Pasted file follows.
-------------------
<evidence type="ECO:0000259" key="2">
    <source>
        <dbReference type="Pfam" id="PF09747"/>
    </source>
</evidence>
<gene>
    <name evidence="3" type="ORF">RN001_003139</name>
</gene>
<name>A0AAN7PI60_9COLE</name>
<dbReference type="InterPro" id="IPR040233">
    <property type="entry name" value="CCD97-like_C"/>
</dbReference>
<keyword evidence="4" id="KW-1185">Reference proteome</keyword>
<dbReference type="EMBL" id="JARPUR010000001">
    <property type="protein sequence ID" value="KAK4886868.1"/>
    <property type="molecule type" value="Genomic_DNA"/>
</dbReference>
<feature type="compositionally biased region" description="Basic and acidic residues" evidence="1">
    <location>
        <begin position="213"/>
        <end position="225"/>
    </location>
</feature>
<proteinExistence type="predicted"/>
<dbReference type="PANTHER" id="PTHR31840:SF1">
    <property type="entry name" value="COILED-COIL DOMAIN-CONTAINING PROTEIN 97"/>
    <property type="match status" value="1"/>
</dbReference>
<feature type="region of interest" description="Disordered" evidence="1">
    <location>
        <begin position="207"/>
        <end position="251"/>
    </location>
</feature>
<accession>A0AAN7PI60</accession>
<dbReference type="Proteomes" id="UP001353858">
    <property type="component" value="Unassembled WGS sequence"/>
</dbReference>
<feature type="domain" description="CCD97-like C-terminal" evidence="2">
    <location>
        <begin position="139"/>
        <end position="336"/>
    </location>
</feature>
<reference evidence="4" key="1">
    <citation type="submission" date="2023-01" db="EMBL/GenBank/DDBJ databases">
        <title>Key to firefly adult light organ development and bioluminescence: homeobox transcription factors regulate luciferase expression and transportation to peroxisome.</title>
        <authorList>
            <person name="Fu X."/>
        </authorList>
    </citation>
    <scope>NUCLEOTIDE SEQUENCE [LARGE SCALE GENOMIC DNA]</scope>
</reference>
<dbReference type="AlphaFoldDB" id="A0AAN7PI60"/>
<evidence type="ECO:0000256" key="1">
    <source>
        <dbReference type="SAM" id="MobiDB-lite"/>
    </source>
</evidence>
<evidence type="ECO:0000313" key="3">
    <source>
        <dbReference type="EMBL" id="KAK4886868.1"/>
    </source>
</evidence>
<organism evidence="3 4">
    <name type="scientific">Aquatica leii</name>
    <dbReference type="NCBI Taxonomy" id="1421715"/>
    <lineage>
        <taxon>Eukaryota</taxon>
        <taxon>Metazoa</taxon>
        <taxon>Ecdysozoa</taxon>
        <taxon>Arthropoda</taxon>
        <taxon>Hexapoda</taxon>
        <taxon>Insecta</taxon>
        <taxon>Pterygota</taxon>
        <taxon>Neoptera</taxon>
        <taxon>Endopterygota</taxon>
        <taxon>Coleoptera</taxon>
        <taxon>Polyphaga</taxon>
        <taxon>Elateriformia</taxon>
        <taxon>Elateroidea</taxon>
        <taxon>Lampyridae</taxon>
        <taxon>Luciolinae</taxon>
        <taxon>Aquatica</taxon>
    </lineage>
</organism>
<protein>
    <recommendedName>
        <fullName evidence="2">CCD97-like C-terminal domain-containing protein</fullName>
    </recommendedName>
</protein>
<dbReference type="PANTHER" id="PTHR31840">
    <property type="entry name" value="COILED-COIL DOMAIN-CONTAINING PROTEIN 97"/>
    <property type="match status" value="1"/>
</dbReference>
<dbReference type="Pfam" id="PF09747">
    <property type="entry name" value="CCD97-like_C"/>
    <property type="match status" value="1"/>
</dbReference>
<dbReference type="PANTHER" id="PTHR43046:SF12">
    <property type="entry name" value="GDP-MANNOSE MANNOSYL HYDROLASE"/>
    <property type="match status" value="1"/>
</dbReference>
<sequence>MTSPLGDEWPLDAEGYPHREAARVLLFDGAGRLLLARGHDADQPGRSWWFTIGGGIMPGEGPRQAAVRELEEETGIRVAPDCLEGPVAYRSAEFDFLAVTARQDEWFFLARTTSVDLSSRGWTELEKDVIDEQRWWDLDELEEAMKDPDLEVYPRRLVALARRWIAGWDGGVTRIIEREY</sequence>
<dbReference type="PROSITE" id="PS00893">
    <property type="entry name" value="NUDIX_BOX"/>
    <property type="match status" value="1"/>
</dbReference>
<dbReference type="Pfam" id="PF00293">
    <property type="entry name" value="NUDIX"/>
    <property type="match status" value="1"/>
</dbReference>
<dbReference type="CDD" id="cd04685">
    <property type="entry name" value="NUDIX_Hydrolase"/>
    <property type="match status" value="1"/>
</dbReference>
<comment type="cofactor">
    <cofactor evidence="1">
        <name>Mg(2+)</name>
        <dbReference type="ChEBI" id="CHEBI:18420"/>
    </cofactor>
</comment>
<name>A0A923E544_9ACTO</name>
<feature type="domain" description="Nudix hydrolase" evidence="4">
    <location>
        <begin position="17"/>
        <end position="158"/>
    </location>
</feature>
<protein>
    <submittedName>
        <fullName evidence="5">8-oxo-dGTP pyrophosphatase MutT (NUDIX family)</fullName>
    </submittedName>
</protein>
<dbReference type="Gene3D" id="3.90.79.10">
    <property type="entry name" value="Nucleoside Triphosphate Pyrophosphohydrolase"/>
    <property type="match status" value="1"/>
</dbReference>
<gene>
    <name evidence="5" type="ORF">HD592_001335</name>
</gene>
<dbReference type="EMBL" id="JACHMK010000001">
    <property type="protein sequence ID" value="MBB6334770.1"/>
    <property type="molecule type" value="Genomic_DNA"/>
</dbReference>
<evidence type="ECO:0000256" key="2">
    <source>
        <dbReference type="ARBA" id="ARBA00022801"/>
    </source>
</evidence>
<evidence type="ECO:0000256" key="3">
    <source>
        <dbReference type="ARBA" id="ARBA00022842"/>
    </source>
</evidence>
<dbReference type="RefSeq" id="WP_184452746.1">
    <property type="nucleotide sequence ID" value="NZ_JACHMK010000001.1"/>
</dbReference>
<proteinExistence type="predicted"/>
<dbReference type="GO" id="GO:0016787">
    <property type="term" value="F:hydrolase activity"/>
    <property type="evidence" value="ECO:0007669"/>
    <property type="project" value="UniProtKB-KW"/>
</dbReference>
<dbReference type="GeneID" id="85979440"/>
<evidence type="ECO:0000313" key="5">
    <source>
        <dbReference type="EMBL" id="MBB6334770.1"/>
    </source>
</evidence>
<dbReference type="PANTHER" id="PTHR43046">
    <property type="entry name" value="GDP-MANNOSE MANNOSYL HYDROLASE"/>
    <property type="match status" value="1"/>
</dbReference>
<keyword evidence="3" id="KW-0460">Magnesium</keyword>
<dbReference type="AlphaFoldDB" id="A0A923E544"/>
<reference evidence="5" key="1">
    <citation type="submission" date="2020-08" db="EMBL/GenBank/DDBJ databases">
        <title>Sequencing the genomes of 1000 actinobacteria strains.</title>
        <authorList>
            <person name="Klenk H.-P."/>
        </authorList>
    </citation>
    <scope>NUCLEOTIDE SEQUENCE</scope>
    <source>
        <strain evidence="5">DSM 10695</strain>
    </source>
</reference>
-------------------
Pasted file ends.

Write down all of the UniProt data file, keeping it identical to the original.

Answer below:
<evidence type="ECO:0000259" key="2">
    <source>
        <dbReference type="Pfam" id="PF09747"/>
    </source>
</evidence>
<gene>
    <name evidence="3" type="ORF">RN001_003139</name>
</gene>
<name>A0AAN7PI60_9COLE</name>
<dbReference type="InterPro" id="IPR040233">
    <property type="entry name" value="CCD97-like_C"/>
</dbReference>
<keyword evidence="4" id="KW-1185">Reference proteome</keyword>
<dbReference type="EMBL" id="JARPUR010000001">
    <property type="protein sequence ID" value="KAK4886868.1"/>
    <property type="molecule type" value="Genomic_DNA"/>
</dbReference>
<feature type="compositionally biased region" description="Basic and acidic residues" evidence="1">
    <location>
        <begin position="213"/>
        <end position="225"/>
    </location>
</feature>
<proteinExistence type="predicted"/>
<dbReference type="PANTHER" id="PTHR31840:SF1">
    <property type="entry name" value="COILED-COIL DOMAIN-CONTAINING PROTEIN 97"/>
    <property type="match status" value="1"/>
</dbReference>
<feature type="region of interest" description="Disordered" evidence="1">
    <location>
        <begin position="207"/>
        <end position="251"/>
    </location>
</feature>
<accession>A0AAN7PI60</accession>
<dbReference type="Proteomes" id="UP001353858">
    <property type="component" value="Unassembled WGS sequence"/>
</dbReference>
<feature type="domain" description="CCD97-like C-terminal" evidence="2">
    <location>
        <begin position="139"/>
        <end position="336"/>
    </location>
</feature>
<reference evidence="4" key="1">
    <citation type="submission" date="2023-01" db="EMBL/GenBank/DDBJ databases">
        <title>Key to firefly adult light organ development and bioluminescence: homeobox transcription factors regulate luciferase expression and transportation to peroxisome.</title>
        <authorList>
            <person name="Fu X."/>
        </authorList>
    </citation>
    <scope>NUCLEOTIDE SEQUENCE [LARGE SCALE GENOMIC DNA]</scope>
</reference>
<dbReference type="AlphaFoldDB" id="A0AAN7PI60"/>
<evidence type="ECO:0000256" key="1">
    <source>
        <dbReference type="SAM" id="MobiDB-lite"/>
    </source>
</evidence>
<evidence type="ECO:0000313" key="3">
    <source>
        <dbReference type="EMBL" id="KAK4886868.1"/>
    </source>
</evidence>
<organism evidence="3 4">
    <name type="scientific">Aquatica leii</name>
    <dbReference type="NCBI Taxonomy" id="1421715"/>
    <lineage>
        <taxon>Eukaryota</taxon>
        <taxon>Metazoa</taxon>
        <taxon>Ecdysozoa</taxon>
        <taxon>Arthropoda</taxon>
        <taxon>Hexapoda</taxon>
        <taxon>Insecta</taxon>
        <taxon>Pterygota</taxon>
        <taxon>Neoptera</taxon>
        <taxon>Endopterygota</taxon>
        <taxon>Coleoptera</taxon>
        <taxon>Polyphaga</taxon>
        <taxon>Elateriformia</taxon>
        <taxon>Elateroidea</taxon>
        <taxon>Lampyridae</taxon>
        <taxon>Luciolinae</taxon>
        <taxon>Aquatica</taxon>
    </lineage>
</organism>
<protein>
    <recommendedName>
        <fullName evidence="2">CCD97-like C-terminal domain-containing protein</fullName>
    </recommendedName>
</protein>
<dbReference type="PANTHER" id="PTHR31840">
    <property type="entry name" value="COILED-COIL DOMAIN-CONTAINING PROTEIN 97"/>
    <property type="match status" value="1"/>
</dbReference>
<dbReference type="Pfam" id="PF09747">
    <property type="entry name" value="CCD97-like_C"/>
    <property type="match status" value="1"/>
</dbReference>
<dbReference type="PANTHER" id="PTHR43046:SF12">
    <property type="entry name" value="GDP-MANNOSE MANNOSYL HYDROLASE"/>
    <property type="match status" value="1"/>
</dbReference>
<sequence>MTSPLGDEWPLDAEGYPHREAARVLLFDGAGRLLLARGHDADQPGRSWWFTIGGGIMPGEGPRQAAVRELEEETGIRVAPDCLEGPVAYRSAEFDFLAVTARQDEWFFLARTTSVDLSSRGWTELEKDVIDEQRWWDLDELEEAMKDPDLEVYPRRLVALARRWIAGWDGGVTRIIEREY</sequence>
<dbReference type="PROSITE" id="PS00893">
    <property type="entry name" value="NUDIX_BOX"/>
    <property type="match status" value="1"/>
</dbReference>
<dbReference type="Pfam" id="PF00293">
    <property type="entry name" value="NUDIX"/>
    <property type="match status" value="1"/>
</dbReference>
<dbReference type="CDD" id="cd04685">
    <property type="entry name" value="NUDIX_Hydrolase"/>
    <property type="match status" value="1"/>
</dbReference>
<comment type="cofactor">
    <cofactor evidence="1">
        <name>Mg(2+)</name>
        <dbReference type="ChEBI" id="CHEBI:18420"/>
    </cofactor>
</comment>
<name>A0A923E544_9ACTO</name>
<feature type="domain" description="Nudix hydrolase" evidence="4">
    <location>
        <begin position="17"/>
        <end position="158"/>
    </location>
</feature>
<protein>
    <submittedName>
        <fullName evidence="5">8-oxo-dGTP pyrophosphatase MutT (NUDIX family)</fullName>
    </submittedName>
</protein>
<dbReference type="Gene3D" id="3.90.79.10">
    <property type="entry name" value="Nucleoside Triphosphate Pyrophosphohydrolase"/>
    <property type="match status" value="1"/>
</dbReference>
<gene>
    <name evidence="5" type="ORF">HD592_001335</name>
</gene>
<dbReference type="EMBL" id="JACHMK010000001">
    <property type="protein sequence ID" value="MBB6334770.1"/>
    <property type="molecule type" value="Genomic_DNA"/>
</dbReference>
<evidence type="ECO:0000256" key="2">
    <source>
        <dbReference type="ARBA" id="ARBA00022801"/>
    </source>
</evidence>
<evidence type="ECO:0000256" key="3">
    <source>
        <dbReference type="ARBA" id="ARBA00022842"/>
    </source>
</evidence>
<dbReference type="RefSeq" id="WP_184452746.1">
    <property type="nucleotide sequence ID" value="NZ_JACHMK010000001.1"/>
</dbReference>
<proteinExistence type="predicted"/>
<dbReference type="GO" id="GO:0016787">
    <property type="term" value="F:hydrolase activity"/>
    <property type="evidence" value="ECO:0007669"/>
    <property type="project" value="UniProtKB-KW"/>
</dbReference>
<dbReference type="GeneID" id="85979440"/>
<evidence type="ECO:0000313" key="5">
    <source>
        <dbReference type="EMBL" id="MBB6334770.1"/>
    </source>
</evidence>
<dbReference type="PANTHER" id="PTHR43046">
    <property type="entry name" value="GDP-MANNOSE MANNOSYL HYDROLASE"/>
    <property type="match status" value="1"/>
</dbReference>
<keyword evidence="3" id="KW-0460">Magnesium</keyword>
<dbReference type="AlphaFoldDB" id="A0A923E544"/>
<reference evidence="5" key="1">
    <citation type="submission" date="2020-08" db="EMBL/GenBank/DDBJ databases">
        <title>Sequencing the genomes of 1000 actinobacteria strains.</title>
        <authorList>
            <person name="Klenk H.-P."/>
        </authorList>
    </citation>
    <scope>NUCLEOTIDE SEQUENCE</scope>
    <source>
        <strain evidence="5">DSM 10695</strain>
    </source>
</reference>